Conclusion. In a search for answers to questions ‘Why’ raised in Grand Design, I personally prefer philosophy (if you know German, there are excellent lecturs by Maarten Hoenen, see also). It well might be that philosophers are less informed about the M-theory but on the other hand they convey better the difference between logic, metaphysics and physics.

Discussion:

http://groups.google.com/group/everything-list/t/863ed5c8b04572e0

Playing Chess in the Game of Life
http://blog.rudnyi.ru/2012/07/playing-chess-in-the-game-of-life.html


Comments

3 responses to “Stephen Hawking: Philosophy is Dead”

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  1. David Nyman says:

    You have an excellent sense of irony Evgenii. I am sympathetic to your assessment of the epistemological deficiencies of(some) scientists.

  2. Stephen says:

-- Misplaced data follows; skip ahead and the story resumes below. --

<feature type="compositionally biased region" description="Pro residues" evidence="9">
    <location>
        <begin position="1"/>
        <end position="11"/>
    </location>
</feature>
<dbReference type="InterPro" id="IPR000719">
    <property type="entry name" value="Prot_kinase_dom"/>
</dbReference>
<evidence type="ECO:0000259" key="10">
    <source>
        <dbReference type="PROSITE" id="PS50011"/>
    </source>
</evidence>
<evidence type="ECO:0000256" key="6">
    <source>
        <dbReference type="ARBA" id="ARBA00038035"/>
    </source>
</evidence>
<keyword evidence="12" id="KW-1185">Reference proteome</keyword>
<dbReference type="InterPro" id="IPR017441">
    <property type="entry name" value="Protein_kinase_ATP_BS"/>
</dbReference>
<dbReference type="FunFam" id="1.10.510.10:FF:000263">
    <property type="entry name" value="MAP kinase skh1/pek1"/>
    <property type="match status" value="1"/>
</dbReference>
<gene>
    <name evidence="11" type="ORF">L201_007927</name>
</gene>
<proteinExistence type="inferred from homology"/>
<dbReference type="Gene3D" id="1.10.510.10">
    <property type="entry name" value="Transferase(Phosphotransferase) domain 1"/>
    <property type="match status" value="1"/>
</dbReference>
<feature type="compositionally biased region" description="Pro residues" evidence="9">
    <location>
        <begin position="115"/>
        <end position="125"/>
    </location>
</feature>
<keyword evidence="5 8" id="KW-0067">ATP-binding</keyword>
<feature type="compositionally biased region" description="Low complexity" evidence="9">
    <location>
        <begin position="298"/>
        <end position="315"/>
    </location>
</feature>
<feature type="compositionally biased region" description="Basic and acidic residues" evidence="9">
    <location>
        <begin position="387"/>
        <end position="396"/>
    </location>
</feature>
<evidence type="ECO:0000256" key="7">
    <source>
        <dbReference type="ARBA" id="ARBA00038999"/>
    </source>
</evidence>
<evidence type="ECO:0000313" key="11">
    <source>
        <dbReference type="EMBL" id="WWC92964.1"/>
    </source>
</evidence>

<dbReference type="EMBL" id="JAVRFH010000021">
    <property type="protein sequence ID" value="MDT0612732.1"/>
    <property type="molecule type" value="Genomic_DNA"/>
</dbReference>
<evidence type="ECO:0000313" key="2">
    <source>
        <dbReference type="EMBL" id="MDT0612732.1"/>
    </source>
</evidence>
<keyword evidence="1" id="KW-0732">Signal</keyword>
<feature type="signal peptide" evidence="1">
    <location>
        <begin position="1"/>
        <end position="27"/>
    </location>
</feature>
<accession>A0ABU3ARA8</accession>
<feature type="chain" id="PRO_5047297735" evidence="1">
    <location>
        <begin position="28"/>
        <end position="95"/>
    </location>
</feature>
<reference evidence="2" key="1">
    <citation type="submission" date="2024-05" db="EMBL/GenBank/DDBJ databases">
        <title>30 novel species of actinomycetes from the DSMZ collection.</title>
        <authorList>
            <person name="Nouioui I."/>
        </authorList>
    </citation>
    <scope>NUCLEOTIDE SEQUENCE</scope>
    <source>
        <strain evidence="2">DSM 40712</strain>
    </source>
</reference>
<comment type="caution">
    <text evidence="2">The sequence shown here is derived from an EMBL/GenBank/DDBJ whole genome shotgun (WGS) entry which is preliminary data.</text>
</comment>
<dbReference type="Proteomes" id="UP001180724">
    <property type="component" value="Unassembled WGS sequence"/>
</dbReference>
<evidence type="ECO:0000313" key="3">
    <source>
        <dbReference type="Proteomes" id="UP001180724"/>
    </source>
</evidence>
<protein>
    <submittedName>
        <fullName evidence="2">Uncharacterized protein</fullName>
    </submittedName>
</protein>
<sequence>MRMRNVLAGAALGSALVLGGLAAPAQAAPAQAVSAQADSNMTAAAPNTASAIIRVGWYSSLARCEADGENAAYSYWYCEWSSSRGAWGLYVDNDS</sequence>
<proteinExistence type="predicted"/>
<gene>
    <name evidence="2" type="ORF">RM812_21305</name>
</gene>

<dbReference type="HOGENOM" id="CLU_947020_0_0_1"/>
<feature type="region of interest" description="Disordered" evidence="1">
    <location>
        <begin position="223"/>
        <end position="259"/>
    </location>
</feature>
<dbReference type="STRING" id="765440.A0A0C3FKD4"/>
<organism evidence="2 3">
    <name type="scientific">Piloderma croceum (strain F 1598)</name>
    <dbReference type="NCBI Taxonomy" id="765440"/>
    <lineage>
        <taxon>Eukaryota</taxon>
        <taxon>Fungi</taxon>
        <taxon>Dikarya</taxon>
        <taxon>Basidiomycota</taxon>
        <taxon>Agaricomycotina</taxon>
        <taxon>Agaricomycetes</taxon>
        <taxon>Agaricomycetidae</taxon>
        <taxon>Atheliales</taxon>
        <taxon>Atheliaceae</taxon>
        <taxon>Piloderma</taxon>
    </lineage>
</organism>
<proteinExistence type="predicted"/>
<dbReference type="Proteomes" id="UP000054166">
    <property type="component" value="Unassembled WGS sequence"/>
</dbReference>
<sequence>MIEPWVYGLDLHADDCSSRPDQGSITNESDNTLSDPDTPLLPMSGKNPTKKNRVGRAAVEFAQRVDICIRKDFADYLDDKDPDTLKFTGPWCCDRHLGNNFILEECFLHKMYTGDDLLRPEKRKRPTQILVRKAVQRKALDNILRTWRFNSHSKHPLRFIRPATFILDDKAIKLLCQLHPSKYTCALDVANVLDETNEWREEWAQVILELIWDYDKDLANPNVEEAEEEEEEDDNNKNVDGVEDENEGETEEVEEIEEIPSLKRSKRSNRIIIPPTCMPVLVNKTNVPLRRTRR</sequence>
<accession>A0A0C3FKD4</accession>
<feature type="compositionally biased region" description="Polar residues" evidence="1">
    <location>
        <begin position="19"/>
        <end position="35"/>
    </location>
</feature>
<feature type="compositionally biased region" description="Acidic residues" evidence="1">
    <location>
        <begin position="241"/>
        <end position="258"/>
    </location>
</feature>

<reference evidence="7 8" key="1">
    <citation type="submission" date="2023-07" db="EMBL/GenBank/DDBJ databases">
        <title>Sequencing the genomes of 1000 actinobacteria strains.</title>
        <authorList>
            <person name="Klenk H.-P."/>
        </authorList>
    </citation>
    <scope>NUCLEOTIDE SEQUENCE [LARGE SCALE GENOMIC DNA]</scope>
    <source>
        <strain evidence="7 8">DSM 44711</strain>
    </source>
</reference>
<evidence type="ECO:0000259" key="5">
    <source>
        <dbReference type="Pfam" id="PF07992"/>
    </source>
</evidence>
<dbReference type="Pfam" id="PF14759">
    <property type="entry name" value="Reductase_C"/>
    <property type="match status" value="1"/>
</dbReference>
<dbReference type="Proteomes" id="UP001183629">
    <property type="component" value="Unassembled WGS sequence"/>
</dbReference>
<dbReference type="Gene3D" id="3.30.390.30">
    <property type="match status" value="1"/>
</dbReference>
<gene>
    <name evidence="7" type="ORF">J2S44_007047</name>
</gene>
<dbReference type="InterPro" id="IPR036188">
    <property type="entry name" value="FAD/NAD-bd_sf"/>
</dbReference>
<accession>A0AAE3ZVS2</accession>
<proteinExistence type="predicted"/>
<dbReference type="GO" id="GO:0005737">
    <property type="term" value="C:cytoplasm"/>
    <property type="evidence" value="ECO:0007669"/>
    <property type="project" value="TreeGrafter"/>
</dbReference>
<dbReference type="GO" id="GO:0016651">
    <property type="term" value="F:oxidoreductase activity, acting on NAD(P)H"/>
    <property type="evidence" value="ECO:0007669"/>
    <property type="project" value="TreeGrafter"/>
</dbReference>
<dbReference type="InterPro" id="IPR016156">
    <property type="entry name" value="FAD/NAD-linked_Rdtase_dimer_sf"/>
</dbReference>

“This puzzles me, as this implies that sound vibrations as well as signs on the paper coming from authors basically are the direct voice of Nature. In other words, Nature has chosen the authors to inform other less educated people of its grand design. The question remains open though, how one could be sure that Hawking and Mlodinow are ‘the Ones’.”
    Your comment nails it, IMHO. Hawking et al are elites giving us their justification for their noblesse oblige.

  3. Dick Gordon says:

    There is an ongoing debate, basically between biologists and physicists, about who rules the roost. Biologists like to claim that there are levels of organization, each with its own laws, which somehow are consistent with, yet independent of, the laws at the other levels. Physicists like to claim that there is but one level, and all others can be explained from it. Of course, they have not (yet) succeeded in doing so. This is sometimes framed as reductionism vs holism. Now, I don’t know which, if either, is correct, and thus prefer an empirical approach to the question. I’m trained in statistical mechanics, the very discipline that tries to explain wholes from parts, and then in my embryology work end up discovering phenomena (differentiation waves) where the whole appears to control its parts. Another irony, I suppose.
    Yours, -Dick Gordon DickGordonCan@gmail.com